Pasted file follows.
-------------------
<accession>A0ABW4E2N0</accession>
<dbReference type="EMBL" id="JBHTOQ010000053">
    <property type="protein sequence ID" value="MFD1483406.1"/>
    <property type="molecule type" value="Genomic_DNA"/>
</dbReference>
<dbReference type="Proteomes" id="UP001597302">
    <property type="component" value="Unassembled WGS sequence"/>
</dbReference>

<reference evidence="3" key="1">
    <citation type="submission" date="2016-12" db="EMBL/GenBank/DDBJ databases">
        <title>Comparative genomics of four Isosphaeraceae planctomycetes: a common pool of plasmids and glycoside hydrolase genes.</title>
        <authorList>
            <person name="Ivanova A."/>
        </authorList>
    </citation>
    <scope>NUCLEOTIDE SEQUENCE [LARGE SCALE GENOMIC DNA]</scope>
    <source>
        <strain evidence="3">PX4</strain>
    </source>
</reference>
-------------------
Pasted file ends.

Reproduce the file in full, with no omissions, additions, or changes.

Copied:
<accession>A0ABW4E2N0</accession>
<dbReference type="EMBL" id="JBHTOQ010000053">
    <property type="protein sequence ID" value="MFD1483406.1"/>
    <property type="molecule type" value="Genomic_DNA"/>
</dbReference>
<dbReference type="Proteomes" id="UP001597302">
    <property type="component" value="Unassembled WGS sequence"/>
</dbReference>

<reference evidence="3" key="1">
    <citation type="submission" date="2016-12" db="EMBL/GenBank/DDBJ databases">
        <title>Comparative genomics of four Isosphaeraceae planctomycetes: a common pool of plasmids and glycoside hydrolase genes.</title>
        <authorList>
            <person name="Ivanova A."/>
        </authorList>
    </citation>
    <scope>NUCLEOTIDE SEQUENCE [LARGE SCALE GENOMIC DNA]</scope>
    <source>
        <strain evidence="3">PX4</strain>
    </source>
</reference>